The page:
How the antiques business can capture Gen X



Today, the antique business has a new problem: old customers.

Boomers and their parents, who have been collecting antiques for decades, no longer have the room or the inclination to buy more antiques. Their Generation X successors do not seem to care for antiques.

“The trend is away from antiques,” says Red Whaley, owner of an antiques business in Forney, Texas, since 1968. “I think it skips a generation,” Whaley said in a recent Associated Press article. “You just do not want what your parents had.”

Attend any antique show in the US, and all you will see is a sea of silver hair and bald heads. This leaves antiques dealers in a quandary: their customer base is shrinking, sales are plummeting, and they are buried in inventory.

Wayne Jordan
Wayne Jordan

The shrinking customer base is just phase one of the problem. When millions of boomers start to downsize and the antiques they have been collecting for decades hit the resale market, prices will plunge as well.

There will be an overabundance of supply, and very little demand. Boomers that bought antiques as an investment are in for a rude awakening. In many cases, they will not recoup their original investment.

The antiques trade has tried everything to hook new buyers: scotch tastings, seminars, door prizes, even handwritten invitations. Little progress has been made in capturing the pocketbooks of Gen X.

Why are they not buying? I think that Richard Whaley, Red’s son, hit the nail on the head when he said: “it is more functional now. We sell a lot of (decorative) mailboxes.”

Functional: That is the key word.

I have often been told by Gen X’ers that they do not buy antique furniture because it does not fit the needs of modern technology. An antique flat-top desk has no place to run computer cords, store CDs or comfortably place a monitor and keyboard.

Old wooden office chairs are not ergonomic and one cannot sit in them for hours at a time. Even starter apartments have walk-in closets that make armoires obsolete.

The twin essentials of furniture making have always been form and function, or beauty and usability. For boomers and their parents, furniture was for sitting, eating, or sleeping. Simple functions.

For the Boomer antique collector, beauty of form lent an added dimension to the simple functions of furniture. Function was a given.

Boomers bought because the Form was beautiful. For Gen X’ers, the opposite is true. For them, furniture provides a place to eat, sleep, sit, play video games, and sit for hours at a workstation for work or socializing.

Function takes precedence over form. The furniture has to perform. Beautiful antiques that do not function well in the Gen X lifestyle are an impediment. Why would they buy them? For Gen X, buying decisions are made on the basis of performance, not beauty.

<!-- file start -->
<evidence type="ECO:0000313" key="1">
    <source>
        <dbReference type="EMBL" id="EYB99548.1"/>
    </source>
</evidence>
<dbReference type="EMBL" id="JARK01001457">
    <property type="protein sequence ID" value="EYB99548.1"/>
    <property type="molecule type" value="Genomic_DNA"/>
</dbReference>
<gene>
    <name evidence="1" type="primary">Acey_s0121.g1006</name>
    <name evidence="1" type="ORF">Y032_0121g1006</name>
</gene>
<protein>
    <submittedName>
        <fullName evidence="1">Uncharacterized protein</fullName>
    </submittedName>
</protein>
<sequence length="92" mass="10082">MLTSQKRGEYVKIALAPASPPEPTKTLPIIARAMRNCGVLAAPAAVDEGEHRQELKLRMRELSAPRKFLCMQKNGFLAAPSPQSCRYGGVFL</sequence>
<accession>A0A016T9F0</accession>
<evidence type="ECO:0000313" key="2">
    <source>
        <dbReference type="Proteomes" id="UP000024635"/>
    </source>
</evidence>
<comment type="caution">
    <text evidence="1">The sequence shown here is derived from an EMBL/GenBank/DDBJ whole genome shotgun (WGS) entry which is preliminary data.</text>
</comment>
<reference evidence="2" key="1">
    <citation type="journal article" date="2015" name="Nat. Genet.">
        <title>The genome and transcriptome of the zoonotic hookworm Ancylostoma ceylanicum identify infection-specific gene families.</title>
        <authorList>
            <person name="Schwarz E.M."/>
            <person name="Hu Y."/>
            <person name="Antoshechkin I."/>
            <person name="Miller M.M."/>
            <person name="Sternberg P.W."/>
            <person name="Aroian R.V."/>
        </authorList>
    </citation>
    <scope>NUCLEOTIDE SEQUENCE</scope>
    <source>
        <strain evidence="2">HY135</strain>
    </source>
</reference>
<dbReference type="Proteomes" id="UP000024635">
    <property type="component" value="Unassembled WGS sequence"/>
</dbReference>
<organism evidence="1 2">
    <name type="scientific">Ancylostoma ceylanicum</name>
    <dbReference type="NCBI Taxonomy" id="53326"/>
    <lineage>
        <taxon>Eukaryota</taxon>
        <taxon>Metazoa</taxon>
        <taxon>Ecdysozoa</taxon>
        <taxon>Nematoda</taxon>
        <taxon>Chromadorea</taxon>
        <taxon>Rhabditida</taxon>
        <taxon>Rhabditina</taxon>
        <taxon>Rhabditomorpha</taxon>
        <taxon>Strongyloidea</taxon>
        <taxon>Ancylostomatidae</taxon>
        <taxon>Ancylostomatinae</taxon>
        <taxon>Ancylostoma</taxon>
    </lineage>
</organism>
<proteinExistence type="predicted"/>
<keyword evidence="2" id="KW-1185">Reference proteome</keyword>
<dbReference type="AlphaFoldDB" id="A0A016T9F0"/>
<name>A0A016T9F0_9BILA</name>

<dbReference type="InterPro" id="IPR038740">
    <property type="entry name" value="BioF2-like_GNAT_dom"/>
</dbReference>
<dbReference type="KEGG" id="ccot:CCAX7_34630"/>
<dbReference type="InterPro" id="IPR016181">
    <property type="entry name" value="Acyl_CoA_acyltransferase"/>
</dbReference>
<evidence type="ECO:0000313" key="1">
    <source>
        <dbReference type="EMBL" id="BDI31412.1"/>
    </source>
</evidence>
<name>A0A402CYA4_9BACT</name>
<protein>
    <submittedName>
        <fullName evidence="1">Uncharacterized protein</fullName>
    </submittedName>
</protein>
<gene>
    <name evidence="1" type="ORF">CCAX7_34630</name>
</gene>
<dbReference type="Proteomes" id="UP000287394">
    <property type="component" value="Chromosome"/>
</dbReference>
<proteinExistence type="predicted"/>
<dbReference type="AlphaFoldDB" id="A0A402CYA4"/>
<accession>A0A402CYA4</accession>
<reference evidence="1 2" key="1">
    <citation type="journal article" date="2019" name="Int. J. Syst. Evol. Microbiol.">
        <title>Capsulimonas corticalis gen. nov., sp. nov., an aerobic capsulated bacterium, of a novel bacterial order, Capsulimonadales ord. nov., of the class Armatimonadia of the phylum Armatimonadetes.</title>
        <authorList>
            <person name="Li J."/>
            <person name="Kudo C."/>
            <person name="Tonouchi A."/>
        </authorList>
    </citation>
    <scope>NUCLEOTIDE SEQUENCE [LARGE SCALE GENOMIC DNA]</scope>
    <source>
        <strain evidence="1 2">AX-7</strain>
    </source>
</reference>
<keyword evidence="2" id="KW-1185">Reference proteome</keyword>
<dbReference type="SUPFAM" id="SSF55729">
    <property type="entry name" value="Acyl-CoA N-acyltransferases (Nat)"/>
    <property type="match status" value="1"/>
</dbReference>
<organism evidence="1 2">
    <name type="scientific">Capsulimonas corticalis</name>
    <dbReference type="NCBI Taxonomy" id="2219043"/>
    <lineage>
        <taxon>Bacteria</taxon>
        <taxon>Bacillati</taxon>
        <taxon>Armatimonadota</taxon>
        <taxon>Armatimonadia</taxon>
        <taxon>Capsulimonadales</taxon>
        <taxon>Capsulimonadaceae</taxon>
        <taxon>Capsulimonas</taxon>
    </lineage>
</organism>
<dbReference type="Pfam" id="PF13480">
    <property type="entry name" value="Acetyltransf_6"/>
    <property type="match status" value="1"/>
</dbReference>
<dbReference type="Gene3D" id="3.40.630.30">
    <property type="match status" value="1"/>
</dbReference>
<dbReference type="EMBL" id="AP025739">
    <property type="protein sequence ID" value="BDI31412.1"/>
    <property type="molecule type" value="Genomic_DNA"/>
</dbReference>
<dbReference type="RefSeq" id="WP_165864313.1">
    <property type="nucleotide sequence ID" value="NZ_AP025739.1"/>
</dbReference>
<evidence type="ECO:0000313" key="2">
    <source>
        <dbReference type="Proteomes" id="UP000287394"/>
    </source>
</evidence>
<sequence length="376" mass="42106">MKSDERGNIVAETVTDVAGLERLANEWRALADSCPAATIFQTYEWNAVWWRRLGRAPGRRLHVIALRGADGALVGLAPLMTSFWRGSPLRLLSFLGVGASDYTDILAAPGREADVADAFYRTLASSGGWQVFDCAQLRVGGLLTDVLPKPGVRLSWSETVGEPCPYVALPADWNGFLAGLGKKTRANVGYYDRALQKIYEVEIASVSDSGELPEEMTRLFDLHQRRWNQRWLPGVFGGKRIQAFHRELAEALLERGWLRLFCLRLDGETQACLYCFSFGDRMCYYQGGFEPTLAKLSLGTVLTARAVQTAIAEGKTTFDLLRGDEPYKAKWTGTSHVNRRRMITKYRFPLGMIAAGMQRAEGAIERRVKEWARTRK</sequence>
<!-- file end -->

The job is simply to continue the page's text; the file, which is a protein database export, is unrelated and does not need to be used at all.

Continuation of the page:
How, then, do we sell to Gen X buyers?

We stop trying to sell beauty and investment as our primary sales pitches. This is easiest to do with accessories and occasional pieces.

Sell function first, then beauty, then investment. Functionally, a lamp is a lamp. An antique lamp will work as well as a new lamp, plus it has the added benefits of being unique, beautiful, and a good investment. See what I mean? Start by selling function.

You cannot use that approach with a roll top desk. It is not functional in terms of the Gen X lifestyle. What does that mean for your business? Re-evaluate your inventory. If an item is not functional for the Gen X buyer, liquidate it or you will soon find yourself with a store full of inventory you cannot sell. Start buying inventory with Gen-X functionality in mind, and eliminate anything that does not fit that profile.

Gen X buyers will not completely furnish their homes with antiques as their parents have done but the market for accessories and occasional pieces will continue to be strong.

As an added bonus, these smaller pieces are easily shipped. That makes them ideal candidates for online selling, which is where Gen X does a lot of their buying anyway.

Generation X

Generation X, abbreviated to Gen X, was born after the Baby Boom, with earliest birth dates ranging from about 1960 to the latest at about 1980.
Generation X makes up about 20 percent of the U.S. population and has more education
Are generally between 48 and 28 years old
Gen Xer’s income is progressively higher than the previous generation because more women are in the workplace, according to a 2007 study.
Source: Wikipedia, www.wikipedia.org

Wayne Jordan is a Virginia licensed Auctioneer, Certified Personal Property Appraiser, and Accredited Business Broker. He specializes in the Valuation and Liquidation of Estate and Business assets. Learn more at his Web site http://www.waynejordanauctions.com at 276-730-5197 or auctioneer.wayne@yahoo.com.



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